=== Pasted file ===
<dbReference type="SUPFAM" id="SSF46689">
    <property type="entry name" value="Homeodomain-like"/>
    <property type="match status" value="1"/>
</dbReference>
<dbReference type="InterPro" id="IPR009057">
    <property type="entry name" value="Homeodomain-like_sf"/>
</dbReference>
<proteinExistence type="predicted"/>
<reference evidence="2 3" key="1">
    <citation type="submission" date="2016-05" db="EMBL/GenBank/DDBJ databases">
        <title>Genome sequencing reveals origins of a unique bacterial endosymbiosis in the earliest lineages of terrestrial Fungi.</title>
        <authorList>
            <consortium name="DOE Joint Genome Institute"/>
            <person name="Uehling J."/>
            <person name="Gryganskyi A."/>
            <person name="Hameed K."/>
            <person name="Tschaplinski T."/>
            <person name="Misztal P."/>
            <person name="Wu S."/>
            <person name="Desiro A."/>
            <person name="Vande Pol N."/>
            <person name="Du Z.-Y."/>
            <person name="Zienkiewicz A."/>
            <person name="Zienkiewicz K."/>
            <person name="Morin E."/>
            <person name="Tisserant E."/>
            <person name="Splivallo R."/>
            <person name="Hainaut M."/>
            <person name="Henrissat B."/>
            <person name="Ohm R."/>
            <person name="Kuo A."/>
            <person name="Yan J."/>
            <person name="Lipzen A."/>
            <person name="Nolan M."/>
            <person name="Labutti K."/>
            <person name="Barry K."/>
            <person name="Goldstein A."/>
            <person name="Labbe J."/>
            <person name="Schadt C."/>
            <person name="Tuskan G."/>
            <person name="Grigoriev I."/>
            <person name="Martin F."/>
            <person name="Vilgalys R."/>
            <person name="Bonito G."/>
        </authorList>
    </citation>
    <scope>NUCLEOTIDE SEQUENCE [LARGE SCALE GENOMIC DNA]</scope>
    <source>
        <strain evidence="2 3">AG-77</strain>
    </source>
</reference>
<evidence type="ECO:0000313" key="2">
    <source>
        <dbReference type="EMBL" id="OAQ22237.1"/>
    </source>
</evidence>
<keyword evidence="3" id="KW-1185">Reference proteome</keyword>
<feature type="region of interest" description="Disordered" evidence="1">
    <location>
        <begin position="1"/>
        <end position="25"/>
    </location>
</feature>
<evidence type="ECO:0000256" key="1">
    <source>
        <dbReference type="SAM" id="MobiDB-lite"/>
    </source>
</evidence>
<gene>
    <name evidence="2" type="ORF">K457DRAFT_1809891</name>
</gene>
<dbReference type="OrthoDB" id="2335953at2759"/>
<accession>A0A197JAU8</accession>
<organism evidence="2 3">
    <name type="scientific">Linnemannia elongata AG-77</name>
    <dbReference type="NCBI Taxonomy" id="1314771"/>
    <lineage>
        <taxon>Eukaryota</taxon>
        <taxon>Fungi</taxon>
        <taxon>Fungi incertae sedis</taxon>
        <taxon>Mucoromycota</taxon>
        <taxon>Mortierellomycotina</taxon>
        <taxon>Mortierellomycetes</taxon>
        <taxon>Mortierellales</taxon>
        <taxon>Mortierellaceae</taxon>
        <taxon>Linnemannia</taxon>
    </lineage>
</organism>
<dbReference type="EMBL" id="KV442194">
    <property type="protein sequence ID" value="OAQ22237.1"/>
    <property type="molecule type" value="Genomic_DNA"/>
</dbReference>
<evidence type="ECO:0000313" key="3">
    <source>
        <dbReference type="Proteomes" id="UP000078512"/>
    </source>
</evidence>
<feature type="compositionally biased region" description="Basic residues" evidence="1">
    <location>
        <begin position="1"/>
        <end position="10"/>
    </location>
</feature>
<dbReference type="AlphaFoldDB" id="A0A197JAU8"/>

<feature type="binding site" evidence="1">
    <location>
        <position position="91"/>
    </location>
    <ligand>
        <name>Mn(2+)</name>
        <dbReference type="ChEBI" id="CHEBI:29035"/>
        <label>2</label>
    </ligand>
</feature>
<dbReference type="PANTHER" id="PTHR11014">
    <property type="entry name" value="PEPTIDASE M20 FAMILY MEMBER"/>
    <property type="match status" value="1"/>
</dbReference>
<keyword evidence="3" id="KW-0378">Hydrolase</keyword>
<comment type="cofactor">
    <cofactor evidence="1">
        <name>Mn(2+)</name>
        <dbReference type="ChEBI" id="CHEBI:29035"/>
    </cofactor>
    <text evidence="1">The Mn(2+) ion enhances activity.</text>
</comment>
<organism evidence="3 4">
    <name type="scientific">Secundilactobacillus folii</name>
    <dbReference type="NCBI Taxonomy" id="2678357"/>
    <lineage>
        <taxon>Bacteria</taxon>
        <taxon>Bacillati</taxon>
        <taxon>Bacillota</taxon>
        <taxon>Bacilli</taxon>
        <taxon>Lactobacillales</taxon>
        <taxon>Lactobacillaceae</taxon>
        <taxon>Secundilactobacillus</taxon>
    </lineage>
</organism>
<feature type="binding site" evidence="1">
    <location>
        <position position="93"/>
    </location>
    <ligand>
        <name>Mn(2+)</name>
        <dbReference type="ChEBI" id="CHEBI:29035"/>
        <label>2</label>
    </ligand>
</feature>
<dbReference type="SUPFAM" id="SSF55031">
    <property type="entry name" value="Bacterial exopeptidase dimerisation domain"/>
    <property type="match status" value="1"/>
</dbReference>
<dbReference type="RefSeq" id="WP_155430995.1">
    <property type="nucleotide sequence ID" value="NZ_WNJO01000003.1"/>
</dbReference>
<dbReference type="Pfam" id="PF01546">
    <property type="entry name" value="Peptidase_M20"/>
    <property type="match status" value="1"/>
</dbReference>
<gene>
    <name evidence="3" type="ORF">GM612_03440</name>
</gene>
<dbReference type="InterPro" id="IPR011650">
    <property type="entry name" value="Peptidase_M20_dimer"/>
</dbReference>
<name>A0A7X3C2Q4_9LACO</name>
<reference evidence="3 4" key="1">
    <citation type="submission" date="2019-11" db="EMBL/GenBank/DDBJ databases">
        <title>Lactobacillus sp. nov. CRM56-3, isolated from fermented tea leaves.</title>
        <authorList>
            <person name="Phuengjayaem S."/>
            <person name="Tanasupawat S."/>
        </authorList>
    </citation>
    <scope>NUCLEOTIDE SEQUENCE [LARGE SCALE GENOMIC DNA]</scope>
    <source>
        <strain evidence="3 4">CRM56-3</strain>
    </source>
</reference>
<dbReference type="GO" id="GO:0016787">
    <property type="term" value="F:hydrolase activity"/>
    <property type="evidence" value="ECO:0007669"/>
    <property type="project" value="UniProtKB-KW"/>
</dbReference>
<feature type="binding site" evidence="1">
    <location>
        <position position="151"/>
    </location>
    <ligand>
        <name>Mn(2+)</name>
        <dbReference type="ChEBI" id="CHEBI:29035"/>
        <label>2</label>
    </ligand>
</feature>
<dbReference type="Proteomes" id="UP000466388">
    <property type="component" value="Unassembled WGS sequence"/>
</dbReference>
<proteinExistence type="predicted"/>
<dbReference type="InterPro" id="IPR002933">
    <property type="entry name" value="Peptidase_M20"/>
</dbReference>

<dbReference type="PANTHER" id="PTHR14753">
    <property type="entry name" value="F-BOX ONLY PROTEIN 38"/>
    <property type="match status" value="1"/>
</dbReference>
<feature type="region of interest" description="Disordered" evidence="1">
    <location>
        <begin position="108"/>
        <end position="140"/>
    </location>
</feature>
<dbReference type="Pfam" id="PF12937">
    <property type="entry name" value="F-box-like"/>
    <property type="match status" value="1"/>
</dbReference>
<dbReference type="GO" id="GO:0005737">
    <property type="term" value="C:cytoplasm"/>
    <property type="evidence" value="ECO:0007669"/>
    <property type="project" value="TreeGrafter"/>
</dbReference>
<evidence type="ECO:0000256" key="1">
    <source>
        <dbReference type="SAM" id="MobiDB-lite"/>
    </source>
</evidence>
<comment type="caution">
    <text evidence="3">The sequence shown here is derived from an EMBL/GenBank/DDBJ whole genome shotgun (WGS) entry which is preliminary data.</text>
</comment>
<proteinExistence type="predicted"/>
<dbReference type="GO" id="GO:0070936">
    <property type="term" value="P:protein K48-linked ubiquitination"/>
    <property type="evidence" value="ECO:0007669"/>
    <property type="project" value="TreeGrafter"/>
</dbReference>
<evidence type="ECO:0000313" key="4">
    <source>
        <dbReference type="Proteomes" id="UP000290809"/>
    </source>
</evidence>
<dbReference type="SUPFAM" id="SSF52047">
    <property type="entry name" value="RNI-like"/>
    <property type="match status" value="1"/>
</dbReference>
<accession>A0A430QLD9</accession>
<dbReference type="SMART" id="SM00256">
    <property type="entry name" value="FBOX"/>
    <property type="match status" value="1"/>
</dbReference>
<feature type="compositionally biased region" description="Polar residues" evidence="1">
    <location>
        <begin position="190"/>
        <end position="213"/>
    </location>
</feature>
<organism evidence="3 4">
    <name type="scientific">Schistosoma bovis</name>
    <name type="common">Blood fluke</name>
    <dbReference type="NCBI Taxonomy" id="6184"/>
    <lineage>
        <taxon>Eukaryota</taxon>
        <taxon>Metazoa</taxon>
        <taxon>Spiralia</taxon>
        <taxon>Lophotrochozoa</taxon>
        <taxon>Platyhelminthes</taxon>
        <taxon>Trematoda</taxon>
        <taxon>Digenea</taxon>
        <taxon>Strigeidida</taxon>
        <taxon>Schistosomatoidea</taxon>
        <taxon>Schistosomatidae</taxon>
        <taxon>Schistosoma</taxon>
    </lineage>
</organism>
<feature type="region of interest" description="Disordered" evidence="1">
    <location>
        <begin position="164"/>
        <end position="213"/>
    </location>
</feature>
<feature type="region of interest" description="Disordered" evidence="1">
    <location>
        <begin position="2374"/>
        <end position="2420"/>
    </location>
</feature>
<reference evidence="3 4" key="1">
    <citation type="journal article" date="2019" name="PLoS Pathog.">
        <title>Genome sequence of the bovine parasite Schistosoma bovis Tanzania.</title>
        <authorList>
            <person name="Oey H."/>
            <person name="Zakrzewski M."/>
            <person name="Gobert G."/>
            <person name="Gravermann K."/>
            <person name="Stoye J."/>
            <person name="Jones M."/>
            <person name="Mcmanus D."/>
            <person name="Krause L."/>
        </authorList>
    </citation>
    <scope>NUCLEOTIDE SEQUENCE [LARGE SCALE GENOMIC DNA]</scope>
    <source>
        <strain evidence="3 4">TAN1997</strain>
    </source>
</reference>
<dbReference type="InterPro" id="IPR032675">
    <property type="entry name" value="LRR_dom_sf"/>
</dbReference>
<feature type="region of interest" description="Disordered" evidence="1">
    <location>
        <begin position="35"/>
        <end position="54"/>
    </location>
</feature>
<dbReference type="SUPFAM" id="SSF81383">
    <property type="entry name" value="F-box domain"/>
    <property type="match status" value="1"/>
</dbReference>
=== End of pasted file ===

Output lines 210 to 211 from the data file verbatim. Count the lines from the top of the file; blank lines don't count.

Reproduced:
        <end position="140"/>
    </location>